Big Bend National Park is one of our favorites, and one we haven’t visited in 20 years. We were able to snag a great camping spot off a gravel road in the middle of the park, making it not only private, but very convenient to get to wherever we want to go. It’s also much cooler here at the base of the Chisos Mountains than it is down by the river where temperatures reached 100F today.
Yesterday, despite the high temps, we made our way to the Historic Hot Springs which was an active resort in the early 20th century. The climate by the river is about 20º warmer than in the Chisos Mountains, and the flora and fauna reflect the tropical conditions. It was a very rainy September here at Big Bend, and the Rio Grande ran fast and furious by the hot springs.
Boquillas Canyon was not far from the Hot Springs, and we hiked down to the river to experience the grandeur of the canyon wall.
Along the canyon trail, trinkets were left for sale by residents of Boquillas del Carmen, who live just across the river in Mexico.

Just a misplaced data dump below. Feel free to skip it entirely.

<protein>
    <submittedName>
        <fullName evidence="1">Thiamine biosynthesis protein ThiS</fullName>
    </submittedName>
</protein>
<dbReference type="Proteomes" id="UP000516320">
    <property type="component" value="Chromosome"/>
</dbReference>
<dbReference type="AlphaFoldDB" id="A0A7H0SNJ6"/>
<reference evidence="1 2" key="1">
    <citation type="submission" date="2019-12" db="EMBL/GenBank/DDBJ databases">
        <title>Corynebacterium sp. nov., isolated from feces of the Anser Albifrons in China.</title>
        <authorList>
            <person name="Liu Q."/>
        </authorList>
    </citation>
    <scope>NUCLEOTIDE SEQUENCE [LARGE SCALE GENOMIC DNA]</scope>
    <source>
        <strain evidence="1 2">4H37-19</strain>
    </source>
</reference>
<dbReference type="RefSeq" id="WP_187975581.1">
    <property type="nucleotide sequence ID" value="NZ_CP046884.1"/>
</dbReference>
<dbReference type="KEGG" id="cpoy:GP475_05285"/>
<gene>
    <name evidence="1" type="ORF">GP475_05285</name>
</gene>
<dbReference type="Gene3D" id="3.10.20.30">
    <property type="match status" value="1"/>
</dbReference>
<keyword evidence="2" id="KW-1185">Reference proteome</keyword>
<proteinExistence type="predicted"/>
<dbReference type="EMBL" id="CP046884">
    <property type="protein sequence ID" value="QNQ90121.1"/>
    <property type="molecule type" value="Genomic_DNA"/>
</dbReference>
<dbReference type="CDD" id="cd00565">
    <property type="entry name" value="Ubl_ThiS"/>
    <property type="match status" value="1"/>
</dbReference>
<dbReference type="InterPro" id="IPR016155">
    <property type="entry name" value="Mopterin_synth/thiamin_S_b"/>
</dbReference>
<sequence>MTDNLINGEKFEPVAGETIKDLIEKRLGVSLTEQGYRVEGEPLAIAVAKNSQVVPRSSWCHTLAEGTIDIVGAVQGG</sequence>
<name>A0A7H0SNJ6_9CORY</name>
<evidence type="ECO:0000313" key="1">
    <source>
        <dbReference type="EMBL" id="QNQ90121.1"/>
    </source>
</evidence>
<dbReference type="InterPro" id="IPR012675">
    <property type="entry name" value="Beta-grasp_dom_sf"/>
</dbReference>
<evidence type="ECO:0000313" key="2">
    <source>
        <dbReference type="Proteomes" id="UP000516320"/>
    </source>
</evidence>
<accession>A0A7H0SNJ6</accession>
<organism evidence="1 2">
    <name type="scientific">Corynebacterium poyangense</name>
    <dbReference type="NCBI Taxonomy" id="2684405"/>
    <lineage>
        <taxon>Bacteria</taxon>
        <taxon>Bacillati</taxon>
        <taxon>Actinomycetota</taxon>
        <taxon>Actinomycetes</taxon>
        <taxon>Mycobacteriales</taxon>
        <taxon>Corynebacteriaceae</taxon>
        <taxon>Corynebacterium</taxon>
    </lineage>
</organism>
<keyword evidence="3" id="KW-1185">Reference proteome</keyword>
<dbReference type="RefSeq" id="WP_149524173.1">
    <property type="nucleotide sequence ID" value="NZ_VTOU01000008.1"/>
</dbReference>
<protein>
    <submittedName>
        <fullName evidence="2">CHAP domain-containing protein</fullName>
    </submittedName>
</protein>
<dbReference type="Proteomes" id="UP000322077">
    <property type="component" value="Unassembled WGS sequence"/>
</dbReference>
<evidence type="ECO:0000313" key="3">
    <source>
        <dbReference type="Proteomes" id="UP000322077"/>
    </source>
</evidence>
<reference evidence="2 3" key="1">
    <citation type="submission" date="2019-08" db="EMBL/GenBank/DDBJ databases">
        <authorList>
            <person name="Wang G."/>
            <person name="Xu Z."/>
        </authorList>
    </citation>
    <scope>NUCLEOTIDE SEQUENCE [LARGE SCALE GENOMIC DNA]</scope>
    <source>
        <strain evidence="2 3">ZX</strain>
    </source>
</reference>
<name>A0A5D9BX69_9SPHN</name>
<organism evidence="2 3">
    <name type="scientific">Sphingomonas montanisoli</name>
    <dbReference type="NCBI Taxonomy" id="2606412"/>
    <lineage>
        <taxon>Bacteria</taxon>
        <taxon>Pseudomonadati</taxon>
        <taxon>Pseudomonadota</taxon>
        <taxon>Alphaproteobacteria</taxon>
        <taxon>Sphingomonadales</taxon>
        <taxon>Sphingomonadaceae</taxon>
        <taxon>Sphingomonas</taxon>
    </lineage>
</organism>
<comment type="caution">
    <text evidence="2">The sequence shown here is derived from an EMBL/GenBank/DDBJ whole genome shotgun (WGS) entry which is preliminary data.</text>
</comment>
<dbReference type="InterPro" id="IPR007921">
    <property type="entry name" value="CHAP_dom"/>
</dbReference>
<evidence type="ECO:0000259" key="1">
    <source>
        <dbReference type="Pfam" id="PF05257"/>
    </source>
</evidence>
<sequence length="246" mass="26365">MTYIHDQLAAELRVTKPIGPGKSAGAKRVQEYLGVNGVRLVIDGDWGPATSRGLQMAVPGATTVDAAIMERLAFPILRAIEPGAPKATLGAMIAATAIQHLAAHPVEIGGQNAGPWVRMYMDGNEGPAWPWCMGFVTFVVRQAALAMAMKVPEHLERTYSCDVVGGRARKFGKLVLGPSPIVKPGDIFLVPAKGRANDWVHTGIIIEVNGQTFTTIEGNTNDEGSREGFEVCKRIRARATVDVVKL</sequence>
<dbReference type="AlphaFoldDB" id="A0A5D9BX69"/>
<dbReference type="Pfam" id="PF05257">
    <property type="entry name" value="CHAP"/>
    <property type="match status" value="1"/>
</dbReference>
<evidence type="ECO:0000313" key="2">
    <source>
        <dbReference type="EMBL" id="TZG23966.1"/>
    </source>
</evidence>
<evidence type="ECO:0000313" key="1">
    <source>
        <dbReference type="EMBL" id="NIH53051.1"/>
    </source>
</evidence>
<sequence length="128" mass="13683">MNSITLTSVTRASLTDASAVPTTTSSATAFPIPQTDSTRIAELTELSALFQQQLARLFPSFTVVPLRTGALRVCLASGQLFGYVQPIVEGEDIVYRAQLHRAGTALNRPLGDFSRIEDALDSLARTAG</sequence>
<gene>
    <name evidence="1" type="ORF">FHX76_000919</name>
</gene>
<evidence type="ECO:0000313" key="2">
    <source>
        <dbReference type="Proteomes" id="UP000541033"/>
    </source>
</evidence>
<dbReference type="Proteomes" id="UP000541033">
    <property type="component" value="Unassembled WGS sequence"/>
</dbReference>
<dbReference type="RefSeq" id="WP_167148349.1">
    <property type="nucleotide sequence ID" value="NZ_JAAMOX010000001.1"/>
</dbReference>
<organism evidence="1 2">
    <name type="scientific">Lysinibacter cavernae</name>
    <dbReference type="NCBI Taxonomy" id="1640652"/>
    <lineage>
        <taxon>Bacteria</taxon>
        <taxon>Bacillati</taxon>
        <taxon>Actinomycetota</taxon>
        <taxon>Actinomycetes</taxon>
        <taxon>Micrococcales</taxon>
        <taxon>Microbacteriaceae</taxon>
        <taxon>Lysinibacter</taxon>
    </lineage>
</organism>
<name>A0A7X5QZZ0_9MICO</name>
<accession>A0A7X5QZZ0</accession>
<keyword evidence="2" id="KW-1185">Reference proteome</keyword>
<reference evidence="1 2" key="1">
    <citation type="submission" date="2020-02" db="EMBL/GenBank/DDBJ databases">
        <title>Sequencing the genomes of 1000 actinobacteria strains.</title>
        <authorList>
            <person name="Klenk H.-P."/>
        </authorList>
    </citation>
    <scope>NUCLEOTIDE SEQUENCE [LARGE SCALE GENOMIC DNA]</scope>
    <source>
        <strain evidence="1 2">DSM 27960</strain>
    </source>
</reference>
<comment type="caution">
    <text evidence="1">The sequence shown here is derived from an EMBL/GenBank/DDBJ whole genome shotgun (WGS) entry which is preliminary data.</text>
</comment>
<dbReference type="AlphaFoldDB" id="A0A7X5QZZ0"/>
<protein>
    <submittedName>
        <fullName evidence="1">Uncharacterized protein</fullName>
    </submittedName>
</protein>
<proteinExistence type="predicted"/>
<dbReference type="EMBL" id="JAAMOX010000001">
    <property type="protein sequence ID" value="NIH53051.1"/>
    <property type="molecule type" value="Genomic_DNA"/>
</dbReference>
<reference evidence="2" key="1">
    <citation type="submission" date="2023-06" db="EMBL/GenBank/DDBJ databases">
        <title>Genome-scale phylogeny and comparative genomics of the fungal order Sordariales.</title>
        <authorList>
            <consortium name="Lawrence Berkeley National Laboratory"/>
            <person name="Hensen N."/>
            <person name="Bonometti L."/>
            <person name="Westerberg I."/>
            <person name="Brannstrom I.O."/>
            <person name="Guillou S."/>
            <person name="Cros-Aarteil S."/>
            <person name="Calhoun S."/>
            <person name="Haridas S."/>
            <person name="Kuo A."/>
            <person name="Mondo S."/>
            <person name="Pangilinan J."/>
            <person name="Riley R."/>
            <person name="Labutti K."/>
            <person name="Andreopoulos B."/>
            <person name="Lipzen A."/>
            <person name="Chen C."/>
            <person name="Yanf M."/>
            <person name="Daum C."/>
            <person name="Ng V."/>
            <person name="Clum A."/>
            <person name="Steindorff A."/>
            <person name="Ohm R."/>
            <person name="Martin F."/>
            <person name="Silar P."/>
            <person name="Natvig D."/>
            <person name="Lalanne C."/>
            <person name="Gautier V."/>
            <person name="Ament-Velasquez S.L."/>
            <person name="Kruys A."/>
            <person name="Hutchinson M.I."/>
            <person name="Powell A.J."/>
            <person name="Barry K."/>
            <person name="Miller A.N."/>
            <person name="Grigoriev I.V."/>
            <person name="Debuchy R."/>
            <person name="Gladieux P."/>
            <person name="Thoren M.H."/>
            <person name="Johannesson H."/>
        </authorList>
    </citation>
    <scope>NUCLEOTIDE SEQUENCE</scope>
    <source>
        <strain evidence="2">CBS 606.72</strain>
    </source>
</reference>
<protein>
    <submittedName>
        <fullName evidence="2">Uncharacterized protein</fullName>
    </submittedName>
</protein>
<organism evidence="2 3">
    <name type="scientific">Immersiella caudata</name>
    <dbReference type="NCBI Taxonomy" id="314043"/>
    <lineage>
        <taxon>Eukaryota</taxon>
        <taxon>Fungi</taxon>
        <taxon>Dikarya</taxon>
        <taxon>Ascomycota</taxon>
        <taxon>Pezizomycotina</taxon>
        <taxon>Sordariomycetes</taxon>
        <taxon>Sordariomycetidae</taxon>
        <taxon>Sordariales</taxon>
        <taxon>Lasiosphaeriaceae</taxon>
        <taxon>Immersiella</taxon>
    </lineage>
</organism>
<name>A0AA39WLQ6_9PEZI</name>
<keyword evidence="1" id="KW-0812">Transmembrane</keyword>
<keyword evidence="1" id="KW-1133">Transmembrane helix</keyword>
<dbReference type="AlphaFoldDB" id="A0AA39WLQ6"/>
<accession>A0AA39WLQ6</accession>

The Chisos Mountains form the only mountain range that is completely contained within the boundaries of a National Park. Cooler temps and extraordinary views lured us up to the Chisos Basin for a lovely sunset and the rising of a full moon.
This morning’s 4.5 mile hike led us through a meadow (where we saw a rattlesnake), over a boulder field, and into a canyon that ended at a dry waterfall. Despite an early start, we were happy to get back to our air-conditioned truck some 3 hours later.
Santa Elena Canyon is on the west side of the park, and we loved seeing families enjoying the river in this beautiful setting.
We drove to Terlingua and Lajitas in search of lunch and groceries, and found this beautiful cemetery along the way. We’ll spend two more nights in this wild and wonderful park – a magical place in so many ways.
A quick look back at the McDonald Observatory – here’s me moving the 42″ telescope. (Thanks to my sister-in-law, Nancy, for taking the photo!)